Written by: Courtney Kershaw

 

Being a parent has been described in numerous ways as both challenging and rewarding, grueling and joyous, heartbreaking, and full of love. Many parents wonder if they are “doing it right”, if they are giving their children what they need, if they should be doing more, or less, or completely different things than they are doing now. The list of ways to be a “good” parent could be endless. Entire sections of bookstores are dedicated to experts claiming guidance for how to achieve this ever-elusive goal of “good” parenting.

parenting in coronavirus lockdown

But what on earth are the rules for parenting in a pandemic? And if you don’t know the rules, then how on earth do you know if you’re doing it right?

Worrying about screen time, social time, school time, relaxation time, and overall development are continuous factors that may be on a parent’s mind and adding the complication of so many resources being closed and inaccessible while also trying to balance finances, work, health and safety of friends and loved ones, and personal support can make it feel like an impossible task to make sure your child’s needs are met.

To give parents as much space to feel supported and capable of showing up for kids as possible, here are some reminders/resources to start with:

  • Do you have a small network who can share childcare and help balance the responsibilities?
  • If not, what are some small ways throughout the day to create moments to recharge? This could be creating space to have your entire first cup of coffee uninterrupted, or even having shower supplies with soothing scents. Nothing is too small or unimportant.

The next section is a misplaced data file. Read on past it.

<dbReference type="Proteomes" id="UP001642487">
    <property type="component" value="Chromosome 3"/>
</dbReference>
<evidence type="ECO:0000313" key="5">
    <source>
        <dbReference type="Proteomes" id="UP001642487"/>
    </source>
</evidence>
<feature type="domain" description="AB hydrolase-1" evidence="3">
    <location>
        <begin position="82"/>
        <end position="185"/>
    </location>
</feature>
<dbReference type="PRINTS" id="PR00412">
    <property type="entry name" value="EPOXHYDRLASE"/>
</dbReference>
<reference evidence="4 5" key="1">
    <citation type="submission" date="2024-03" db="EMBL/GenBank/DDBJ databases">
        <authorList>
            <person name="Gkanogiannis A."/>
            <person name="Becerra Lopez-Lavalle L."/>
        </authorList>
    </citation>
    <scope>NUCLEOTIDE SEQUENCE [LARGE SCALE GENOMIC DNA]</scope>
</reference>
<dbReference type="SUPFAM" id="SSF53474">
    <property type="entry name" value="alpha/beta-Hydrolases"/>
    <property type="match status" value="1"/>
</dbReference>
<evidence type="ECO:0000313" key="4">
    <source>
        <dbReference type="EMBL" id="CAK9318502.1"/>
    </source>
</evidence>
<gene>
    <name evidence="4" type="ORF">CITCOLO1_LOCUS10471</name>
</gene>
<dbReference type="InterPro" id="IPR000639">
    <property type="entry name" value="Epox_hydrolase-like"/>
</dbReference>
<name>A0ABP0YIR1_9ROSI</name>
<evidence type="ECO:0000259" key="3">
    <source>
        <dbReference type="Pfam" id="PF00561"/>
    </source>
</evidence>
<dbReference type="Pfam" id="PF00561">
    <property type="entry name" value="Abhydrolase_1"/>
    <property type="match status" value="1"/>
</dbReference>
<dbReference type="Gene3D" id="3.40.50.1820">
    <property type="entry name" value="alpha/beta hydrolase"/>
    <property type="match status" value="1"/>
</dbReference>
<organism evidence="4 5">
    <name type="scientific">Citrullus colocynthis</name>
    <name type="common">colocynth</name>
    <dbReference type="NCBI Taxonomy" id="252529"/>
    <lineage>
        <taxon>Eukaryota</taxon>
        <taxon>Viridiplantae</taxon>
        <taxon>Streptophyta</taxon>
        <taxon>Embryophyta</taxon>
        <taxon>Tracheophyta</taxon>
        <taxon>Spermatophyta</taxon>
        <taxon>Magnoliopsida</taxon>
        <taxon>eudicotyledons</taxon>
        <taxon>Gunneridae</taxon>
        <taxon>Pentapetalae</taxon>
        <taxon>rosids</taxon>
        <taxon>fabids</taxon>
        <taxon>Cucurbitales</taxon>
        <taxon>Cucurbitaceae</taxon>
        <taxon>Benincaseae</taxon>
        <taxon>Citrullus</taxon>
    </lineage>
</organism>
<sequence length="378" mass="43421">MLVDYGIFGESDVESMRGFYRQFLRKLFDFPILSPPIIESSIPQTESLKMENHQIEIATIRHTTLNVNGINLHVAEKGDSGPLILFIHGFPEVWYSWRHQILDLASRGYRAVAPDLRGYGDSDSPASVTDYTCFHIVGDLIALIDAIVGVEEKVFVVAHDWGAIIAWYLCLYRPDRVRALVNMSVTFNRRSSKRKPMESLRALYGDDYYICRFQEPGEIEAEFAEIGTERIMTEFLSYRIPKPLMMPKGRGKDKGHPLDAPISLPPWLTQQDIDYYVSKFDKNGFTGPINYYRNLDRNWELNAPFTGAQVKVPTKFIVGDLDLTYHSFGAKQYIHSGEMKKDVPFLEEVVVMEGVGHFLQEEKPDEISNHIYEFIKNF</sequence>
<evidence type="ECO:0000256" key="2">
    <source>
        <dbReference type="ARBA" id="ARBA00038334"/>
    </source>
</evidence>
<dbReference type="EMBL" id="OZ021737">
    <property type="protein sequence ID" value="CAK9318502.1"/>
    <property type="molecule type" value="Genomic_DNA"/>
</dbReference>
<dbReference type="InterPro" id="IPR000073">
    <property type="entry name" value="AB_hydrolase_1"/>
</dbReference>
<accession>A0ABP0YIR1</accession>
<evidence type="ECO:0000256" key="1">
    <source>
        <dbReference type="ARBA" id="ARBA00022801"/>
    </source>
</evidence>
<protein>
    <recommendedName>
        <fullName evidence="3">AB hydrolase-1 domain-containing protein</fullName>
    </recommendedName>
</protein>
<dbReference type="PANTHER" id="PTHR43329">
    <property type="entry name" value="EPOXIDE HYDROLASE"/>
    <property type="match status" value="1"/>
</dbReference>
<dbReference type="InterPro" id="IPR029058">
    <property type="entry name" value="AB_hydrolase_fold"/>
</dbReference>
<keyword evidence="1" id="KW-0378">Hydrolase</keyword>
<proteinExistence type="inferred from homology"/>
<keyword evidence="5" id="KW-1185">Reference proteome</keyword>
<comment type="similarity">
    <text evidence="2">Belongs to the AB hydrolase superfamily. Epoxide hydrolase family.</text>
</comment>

• Explore tools that can give you more support: If you usually have regulations around screen time, does allowing your kids to have another hour with a TV show or video game give you enough time to manage a meal or finish up work without distractions? Does it give your kids a little opportunity to socialize? Give yourself some grace with the resources you have.

After doing whatever is accessible to you for support as a parent, next let’s look at meeting needs for your children.

  • If your children are able to express their needs verbally, start with checking in about how they’re feeling. Opening up a conversation to show your kids that even if you can’t change things, you still care about what’s going on for them can be an important way of showing support.
  • Get curious about how they are trying to get their needs met. Do they spend more time on social media or gaming because it gives them ideas of creative ways to occupy their time around the house or because it is their primary access to the outside world?
  • After you show a desire to understand their experience and their needs (and if it’s age appropriate) try collaborating about setting reasonable boundaries to find some balance. Explore alternatives that they are willing to try to help with the balance.
  • When kids act out (because they’re kids and they just will) try to slow down and get curious about if it’s because they are so overwhelmed that they can’t control their emotions, or is it from a desire to control their surroundings? Different reasons for behavioral conflict may require different responses.
    • Not being able to control emotions because they are overwhelmed may need a softer approach to slow them down and understand their emotions.
    • Acting out of a desire to control their surroundings may require quick and clear boundaries to create a sense of certainty.

As the rows of parenting books will tell you, there is no magic way to be a good parent. Doing your best to show up for yourself and for your kids can look many different ways, so don’t forget to give yourself some grace and be open to adapting your approach to find what fits for you and your family.

 

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